If you’ve been on social media the past week, you’ve probably seen posts with #WhyIStayed incorporated into them. The hashtag began trending nationwide after disturbing video footage was released showing Janay Palmer being knocked unconscious and dragged out of an elevator by former Baltimore Raven’s football player, Ray Rice. The incident occurred in February between the engaged couple, who have since gotten married, but the full video had not been made public until this past week. The video of the incident put a spotlight on domestic violence but also caused people to participate in victim blaming – asking what Janay did to provoke her partner and why she stayed with him.
Beverly Gooden, the woman behind the #WhyIStayed, is a survivor of domestic violence and was stunned by the criticism aimed at victims like Janay. After reading twitter posts from users who had been victims of domestic violence, Gooden tweeted her own story and ended it with #WhyIStayed. She hoped that the hashtag would form a kind of community. Within an hour, the internet exploded with powerful yet chilling stories from other victims of domestic abuse.
“Why doesn’t she just leave?” is a question posed by most when they hear about domestic violence. They don’t realize that victims can’t “just leave.” Abusers hold all the power. Victims are scared, ashamed or humiliated and the nation is getting a glimpse into the world of those victims and why they stayed.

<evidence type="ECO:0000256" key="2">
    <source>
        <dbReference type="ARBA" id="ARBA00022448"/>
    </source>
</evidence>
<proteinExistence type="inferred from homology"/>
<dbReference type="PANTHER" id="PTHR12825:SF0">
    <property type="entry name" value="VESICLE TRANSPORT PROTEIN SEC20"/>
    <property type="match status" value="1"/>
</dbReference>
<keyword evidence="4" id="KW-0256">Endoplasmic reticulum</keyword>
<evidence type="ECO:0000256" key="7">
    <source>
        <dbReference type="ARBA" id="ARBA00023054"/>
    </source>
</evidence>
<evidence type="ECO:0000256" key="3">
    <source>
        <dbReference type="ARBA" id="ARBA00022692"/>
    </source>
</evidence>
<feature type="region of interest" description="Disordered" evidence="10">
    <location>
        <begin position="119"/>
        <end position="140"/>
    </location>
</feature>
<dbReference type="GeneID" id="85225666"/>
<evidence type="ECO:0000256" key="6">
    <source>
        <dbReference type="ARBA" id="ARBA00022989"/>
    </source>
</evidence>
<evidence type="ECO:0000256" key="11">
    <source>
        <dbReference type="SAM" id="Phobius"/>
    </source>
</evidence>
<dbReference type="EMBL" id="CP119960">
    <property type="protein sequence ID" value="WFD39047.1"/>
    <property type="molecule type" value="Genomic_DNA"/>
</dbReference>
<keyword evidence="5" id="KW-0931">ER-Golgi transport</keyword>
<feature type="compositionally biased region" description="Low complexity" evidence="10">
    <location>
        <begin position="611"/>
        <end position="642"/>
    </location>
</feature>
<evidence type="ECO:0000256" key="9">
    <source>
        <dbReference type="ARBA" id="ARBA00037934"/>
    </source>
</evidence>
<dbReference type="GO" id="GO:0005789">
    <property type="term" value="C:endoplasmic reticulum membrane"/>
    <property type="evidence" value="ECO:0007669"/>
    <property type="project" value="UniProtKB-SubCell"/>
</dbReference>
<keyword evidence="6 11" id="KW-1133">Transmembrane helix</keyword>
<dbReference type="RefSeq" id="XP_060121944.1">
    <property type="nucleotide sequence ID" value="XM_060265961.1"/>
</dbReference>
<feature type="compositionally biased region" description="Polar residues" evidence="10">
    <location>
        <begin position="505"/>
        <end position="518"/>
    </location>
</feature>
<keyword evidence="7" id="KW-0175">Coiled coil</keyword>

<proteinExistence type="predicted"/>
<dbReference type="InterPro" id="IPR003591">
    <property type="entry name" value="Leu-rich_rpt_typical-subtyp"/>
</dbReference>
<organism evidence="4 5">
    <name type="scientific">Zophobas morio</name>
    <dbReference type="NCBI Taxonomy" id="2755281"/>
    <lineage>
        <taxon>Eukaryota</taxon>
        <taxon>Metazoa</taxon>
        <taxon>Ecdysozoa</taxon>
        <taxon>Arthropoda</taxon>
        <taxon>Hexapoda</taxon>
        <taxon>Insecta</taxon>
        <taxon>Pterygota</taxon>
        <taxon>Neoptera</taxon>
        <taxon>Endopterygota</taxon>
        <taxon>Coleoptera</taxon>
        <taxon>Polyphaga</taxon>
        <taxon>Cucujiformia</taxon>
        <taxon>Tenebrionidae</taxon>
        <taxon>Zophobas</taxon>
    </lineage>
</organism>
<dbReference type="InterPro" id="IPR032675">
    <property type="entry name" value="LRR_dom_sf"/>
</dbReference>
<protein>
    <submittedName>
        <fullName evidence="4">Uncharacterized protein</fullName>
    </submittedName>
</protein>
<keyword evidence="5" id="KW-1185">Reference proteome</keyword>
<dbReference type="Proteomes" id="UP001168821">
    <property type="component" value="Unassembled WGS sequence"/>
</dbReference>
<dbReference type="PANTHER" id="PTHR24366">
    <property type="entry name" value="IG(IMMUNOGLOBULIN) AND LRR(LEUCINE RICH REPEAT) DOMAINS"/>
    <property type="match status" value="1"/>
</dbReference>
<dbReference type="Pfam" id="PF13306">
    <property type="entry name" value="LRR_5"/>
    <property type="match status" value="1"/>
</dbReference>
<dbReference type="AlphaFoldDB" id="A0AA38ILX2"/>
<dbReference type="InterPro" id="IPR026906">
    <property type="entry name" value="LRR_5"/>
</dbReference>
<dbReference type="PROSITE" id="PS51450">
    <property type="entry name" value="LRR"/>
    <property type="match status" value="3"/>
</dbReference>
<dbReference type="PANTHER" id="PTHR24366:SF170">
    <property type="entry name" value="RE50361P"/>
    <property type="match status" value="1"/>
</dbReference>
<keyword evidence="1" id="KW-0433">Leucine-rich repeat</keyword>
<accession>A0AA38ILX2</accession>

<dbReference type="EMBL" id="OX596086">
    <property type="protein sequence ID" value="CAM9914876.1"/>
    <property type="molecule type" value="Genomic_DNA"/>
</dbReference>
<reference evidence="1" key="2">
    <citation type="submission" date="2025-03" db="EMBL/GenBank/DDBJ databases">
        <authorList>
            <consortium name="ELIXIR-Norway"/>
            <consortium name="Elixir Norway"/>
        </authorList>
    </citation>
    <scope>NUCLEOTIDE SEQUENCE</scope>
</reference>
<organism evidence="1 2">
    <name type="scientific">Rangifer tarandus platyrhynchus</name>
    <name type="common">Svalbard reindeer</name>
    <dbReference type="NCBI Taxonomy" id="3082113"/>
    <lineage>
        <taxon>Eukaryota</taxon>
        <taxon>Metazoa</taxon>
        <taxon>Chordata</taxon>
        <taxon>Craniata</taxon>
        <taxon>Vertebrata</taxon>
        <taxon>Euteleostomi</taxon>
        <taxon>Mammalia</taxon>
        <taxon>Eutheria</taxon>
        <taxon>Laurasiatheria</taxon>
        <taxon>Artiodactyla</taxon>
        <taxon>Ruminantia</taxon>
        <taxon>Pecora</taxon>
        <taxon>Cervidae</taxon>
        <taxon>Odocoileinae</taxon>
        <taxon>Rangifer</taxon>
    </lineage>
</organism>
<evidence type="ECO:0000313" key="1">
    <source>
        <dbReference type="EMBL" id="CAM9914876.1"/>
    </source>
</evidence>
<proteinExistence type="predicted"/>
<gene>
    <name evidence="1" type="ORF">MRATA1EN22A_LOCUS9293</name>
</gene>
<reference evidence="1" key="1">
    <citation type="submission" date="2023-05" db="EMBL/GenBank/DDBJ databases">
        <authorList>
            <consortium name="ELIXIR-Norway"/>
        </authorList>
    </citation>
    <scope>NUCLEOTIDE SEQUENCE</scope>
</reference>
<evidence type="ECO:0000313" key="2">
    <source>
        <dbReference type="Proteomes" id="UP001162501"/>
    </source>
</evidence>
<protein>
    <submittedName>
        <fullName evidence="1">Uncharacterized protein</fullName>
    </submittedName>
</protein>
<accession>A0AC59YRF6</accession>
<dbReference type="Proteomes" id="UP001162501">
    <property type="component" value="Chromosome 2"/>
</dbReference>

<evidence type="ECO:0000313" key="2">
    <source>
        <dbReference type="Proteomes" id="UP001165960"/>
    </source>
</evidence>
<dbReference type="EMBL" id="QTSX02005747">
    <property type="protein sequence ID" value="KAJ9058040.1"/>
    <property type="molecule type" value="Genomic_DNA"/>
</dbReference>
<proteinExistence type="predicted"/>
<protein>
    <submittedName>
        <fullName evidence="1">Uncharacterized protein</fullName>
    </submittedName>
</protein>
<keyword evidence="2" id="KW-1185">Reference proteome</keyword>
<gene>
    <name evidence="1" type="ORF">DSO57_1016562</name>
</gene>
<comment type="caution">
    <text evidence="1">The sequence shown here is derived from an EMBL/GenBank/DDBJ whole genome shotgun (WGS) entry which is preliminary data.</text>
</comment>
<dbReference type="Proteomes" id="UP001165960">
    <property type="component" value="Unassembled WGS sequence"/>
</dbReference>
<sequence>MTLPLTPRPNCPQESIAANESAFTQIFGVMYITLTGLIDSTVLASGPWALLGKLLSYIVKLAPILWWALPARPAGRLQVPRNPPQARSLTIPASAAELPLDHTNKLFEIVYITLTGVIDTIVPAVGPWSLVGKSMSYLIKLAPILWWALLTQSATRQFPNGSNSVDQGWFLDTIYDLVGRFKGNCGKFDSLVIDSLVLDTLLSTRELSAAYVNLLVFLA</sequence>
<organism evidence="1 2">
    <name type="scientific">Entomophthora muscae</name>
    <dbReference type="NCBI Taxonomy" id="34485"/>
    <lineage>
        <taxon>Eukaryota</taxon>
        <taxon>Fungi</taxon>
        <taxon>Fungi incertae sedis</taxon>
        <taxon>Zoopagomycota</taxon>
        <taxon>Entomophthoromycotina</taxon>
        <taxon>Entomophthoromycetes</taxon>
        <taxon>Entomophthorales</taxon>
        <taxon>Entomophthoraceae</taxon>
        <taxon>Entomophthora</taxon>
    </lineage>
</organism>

Let’s not judge a victim for why they stayed, but applaud them for why they left. Victims should be given support and encouragement, not criticism and blame. It takes strength to be able to leave, strength not every victim has on their own. Domestic violence awareness should be supported every day.
The video footage and trending hashtag brought into focus the prevalent issue of domestic violence. Every nine seconds in the United States a woman is assaulted or beaten. Help break the cycle by getting involved and raise awareness to end domestic violence.
If you or someone you know is in an abusive relationship, please call the Hubbard House 24-hour domestic violence hotline at 904-354-3114 or 800-500-1119. Hubbard House can help.
By: Kaleigh Williams